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One of the things that I love about the FATE system is how flexible it is; even given the less than crunchy nature of the system, you have options galore. That's given one of my players analysis paralysis: in combat, she can't really function all that effectively and it's not satisfying to her coming from a very limited gaming background and all of that being DnD 4e where her options are laid out before her.

I'm looking for ways to give a player more structured options during play; sort of a cheat-sheet or combat strategy-guide for the narrative paradigm FATE inhabits. Narrative ideas for storytelling combat are good, but some sort of cheat sheet of structured fight options would go very far in helping her to get her mind around the combat concepts and options.

Any ideas on how I might be able to help her rectify this? She's playing a Red Court Infected in my Dresden Files game.


I took Mxyzplk's suggestion below, and created the Action Cards for the combat options that she had, and it worked perfectly!

If anyone else wants to do this for their FATE game, I've made the Word Templates available, with instructions included.

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You might also want to direct her to some examples of the system in action. This answer of mine was well received on the topic of how attacks work. – gomad Aug 24 '11 at 15:52
up vote 29 down vote accepted

Write out a starter set of "power cards" on index cards, formatted somewhat like the D&D 4e power cards for familiarity. They can have some normal FATE combat options, and also some tailored to her Aspects - you can make these up yourself, or based on things you've heard her say she'd think her character could do.

After each combat, tell he she "leveled" and give her a blank card to write a new power of her own design on (help for the first couple times). Eventually as she gets more and more and realizes that she is making them up anyway, it'll wean her off them. The second she asks "can I do this, it's not on a card..." you say "Yes!" and think "Hallelujah!"

I will note for posterity that this isn't ideal - ideally the player would catch on to the world of more freewheeling roleplaying without requiring this. But if they've been mentally scarred by restrictive games to the point where they're just not catching on and need structure, which is the scenario the OP presents, then this can work.

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+1 for therapeutic RPGs – the dark wanderer Mar 17 '15 at 17:08

Ask her for her character's intentions.

Then guide her through the game system towards the result she strives for.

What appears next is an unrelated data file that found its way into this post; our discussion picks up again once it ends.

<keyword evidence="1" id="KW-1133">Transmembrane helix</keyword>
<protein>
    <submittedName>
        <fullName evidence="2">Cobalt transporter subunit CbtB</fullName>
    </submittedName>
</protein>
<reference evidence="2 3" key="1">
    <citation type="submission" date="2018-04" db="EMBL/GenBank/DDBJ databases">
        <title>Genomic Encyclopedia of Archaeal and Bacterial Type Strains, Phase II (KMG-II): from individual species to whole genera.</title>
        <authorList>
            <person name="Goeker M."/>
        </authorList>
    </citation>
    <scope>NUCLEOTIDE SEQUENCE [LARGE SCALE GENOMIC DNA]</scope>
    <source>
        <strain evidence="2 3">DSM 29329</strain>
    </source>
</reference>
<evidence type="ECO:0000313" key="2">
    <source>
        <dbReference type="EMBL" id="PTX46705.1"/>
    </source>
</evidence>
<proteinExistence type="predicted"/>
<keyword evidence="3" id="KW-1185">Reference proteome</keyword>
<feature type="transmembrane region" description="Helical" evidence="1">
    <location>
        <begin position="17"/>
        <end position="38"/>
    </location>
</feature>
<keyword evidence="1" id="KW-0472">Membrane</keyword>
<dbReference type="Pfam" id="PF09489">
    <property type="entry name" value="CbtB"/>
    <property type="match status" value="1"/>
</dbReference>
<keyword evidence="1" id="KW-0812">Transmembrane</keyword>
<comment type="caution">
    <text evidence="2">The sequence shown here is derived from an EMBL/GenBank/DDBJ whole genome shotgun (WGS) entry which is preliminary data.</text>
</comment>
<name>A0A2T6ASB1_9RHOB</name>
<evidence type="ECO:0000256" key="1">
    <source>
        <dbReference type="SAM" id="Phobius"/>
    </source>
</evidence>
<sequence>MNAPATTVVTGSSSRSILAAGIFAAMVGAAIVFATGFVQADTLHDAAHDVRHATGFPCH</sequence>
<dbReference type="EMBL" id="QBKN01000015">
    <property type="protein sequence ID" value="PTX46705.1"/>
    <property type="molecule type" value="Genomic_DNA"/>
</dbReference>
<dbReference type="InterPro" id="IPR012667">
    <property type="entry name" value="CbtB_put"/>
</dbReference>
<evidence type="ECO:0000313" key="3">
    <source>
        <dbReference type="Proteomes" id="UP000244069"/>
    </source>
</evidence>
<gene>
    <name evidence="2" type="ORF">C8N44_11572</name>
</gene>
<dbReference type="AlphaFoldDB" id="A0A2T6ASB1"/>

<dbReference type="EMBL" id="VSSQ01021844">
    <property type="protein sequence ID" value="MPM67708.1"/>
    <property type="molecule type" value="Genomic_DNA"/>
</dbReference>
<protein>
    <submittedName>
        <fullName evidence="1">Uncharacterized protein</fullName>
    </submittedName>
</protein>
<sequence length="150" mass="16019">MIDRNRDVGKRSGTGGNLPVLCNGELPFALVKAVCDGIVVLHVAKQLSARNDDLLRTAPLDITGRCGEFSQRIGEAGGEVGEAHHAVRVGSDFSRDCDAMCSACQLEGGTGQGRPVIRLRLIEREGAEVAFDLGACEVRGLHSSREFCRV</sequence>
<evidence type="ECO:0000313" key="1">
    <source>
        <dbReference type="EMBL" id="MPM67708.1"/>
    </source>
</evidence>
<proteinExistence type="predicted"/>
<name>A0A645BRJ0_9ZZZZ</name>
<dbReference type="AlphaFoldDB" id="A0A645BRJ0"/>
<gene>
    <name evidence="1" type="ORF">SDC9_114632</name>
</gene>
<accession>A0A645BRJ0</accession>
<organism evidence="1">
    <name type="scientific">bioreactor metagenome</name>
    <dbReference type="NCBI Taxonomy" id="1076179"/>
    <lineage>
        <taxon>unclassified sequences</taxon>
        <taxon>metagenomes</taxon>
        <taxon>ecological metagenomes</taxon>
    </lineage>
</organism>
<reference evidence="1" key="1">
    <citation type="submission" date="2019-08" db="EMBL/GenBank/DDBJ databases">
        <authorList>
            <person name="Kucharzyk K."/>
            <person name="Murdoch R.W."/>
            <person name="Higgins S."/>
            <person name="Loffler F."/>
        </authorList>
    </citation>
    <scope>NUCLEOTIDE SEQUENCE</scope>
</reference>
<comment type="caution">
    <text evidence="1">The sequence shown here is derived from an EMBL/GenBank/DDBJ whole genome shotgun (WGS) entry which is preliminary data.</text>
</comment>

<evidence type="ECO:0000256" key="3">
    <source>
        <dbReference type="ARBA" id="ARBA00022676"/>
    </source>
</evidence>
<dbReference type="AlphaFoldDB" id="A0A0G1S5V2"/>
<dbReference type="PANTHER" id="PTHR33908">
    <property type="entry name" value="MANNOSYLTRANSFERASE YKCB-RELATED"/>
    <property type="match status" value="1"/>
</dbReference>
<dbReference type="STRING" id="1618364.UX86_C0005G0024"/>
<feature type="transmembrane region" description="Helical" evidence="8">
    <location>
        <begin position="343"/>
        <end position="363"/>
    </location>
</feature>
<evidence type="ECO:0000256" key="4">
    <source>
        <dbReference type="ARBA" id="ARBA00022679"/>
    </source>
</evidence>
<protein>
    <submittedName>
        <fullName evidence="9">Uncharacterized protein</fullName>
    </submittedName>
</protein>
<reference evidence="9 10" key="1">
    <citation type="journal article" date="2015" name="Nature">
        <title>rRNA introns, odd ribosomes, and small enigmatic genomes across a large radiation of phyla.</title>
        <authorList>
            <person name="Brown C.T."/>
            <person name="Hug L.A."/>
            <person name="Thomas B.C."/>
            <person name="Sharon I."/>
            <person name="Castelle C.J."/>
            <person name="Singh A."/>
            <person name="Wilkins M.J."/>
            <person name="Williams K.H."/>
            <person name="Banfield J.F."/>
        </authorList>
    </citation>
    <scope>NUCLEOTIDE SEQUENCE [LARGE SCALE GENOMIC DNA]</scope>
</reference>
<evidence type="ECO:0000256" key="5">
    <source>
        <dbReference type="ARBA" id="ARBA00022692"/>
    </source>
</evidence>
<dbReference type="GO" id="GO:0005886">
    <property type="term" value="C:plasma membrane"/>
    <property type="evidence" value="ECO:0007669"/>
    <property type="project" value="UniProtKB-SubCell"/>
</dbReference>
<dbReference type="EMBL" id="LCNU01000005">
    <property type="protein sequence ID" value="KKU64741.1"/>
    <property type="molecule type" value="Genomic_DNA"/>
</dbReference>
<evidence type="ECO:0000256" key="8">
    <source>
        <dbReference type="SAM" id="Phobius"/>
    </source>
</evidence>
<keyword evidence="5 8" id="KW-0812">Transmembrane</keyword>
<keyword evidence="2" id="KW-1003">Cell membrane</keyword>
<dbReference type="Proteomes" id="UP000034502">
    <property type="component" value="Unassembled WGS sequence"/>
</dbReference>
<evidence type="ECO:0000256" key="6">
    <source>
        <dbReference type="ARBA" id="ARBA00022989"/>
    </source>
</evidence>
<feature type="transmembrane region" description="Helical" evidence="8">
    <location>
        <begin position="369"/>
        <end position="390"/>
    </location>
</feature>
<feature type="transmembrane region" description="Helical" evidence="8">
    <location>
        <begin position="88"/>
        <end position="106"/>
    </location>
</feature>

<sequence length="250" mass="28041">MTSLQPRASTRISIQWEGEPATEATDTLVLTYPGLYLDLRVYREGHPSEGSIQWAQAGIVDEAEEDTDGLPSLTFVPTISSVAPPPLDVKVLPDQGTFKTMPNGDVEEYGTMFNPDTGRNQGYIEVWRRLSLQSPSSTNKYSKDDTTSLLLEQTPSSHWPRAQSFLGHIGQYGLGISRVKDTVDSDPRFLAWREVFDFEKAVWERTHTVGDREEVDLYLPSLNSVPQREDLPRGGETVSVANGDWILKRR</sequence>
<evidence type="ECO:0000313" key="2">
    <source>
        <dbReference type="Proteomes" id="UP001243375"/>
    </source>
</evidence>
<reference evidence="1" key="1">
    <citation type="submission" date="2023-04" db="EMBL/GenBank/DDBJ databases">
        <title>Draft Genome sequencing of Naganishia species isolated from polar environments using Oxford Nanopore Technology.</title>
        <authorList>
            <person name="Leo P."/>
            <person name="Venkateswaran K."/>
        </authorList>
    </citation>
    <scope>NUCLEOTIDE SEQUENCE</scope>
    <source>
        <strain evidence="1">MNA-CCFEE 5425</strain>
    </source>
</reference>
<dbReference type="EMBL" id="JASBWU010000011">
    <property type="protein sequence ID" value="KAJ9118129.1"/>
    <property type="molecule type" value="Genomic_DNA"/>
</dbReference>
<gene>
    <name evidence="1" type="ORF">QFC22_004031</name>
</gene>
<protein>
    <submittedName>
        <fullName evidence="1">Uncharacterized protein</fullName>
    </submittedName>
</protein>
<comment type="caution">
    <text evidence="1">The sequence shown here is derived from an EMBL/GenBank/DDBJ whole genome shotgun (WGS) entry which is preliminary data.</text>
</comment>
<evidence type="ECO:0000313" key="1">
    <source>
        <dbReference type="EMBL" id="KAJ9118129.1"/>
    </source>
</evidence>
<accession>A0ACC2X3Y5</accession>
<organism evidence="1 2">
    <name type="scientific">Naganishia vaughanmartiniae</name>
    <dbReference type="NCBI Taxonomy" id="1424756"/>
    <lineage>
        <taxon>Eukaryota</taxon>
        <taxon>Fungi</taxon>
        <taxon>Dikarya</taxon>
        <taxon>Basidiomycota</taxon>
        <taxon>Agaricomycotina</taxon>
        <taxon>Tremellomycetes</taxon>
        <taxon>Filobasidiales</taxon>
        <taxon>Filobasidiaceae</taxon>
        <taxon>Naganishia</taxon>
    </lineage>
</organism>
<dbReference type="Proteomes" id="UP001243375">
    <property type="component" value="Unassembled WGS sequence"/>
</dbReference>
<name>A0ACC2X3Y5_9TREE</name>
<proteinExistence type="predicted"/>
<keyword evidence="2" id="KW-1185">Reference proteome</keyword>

The FATE system is quite different than many other RPG engines, and the great amount of creative licence granted to players can be overwhelming for newcomers used to other game systems. Some hand holding may be necessary until they get used to using aspects, maneuvers, assessments and declarations.

Just ask her about how she wants to see the result of the fight, and suggest some actions. Let the first couple of exchanges be a tutorial, and let her make her own calls afterwards, but provide feedback on what else she could have done. She will probably get the hang of it after a couple of scenes.

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This. Don't ask her what she does mechanically. Instead, ask her what her character does, and then find the mechanics that help accomplish that. – Mike Riverso Sep 7 '11 at 12:15

I assume that the player does not shoot guns, fight with weapons, or has any martial art training whatsoever. This is quiet common as we do live in peaceful societies where only weirdos like me do these things ^_-.

Ask her to look at some "adventure" books. Things like Alistair MacLean (Where Eagles Dare), Arturo Perez-Riverte (The Fencing Master, Alatriste set), and of course Alexander Dumas (The Three Musketeers, and everything else he ever wrote!) are prime examples. Tell her to look at how the author describe combat. Then tell her to improvise based on that. Make sure she understands that the better her description of her character's actions, the more bonus she gets on her dice roll (+1, +2, or even +3).

If she feels either silly or still unsure of doing so, then do provide her with some tactical analysis. Show her where things are, what people are doing, and offer an insight into the minds of the oppositions. "I know twelve moves to take him down from here. Eleven will kill, one will hurt. I chose this one" -- Batman.

Finally, there's the Anime style. Anime fighting has a lot of special moves, shown in great details and whole episodes can be spend in learning the Ultimate++ move. If the player wanted to, tell her that she learned "Bigwangdo" and she has a whole tree of moves: Crane kicks frog, blade of mercy, furry of fists, hail of bullet, whatever... then she can use these names to tell you what she does. The rest is up to you to blend into the narrative based on here dice roll. This may answer your question more. You and your player could come up with something like that easily enough -- look at some martial arts (Aikido, MuayThai, kendo) syllabus if you wanted inspirations.

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When we made the change from dnd 4e to dfrpg, we ran the Neutral Grounds casefile a couple of times to get the hang of the system and for people to get the feel of how to interact in combat. You might be better off having a session where everyone has a premade character to start and just take the whole session casually.

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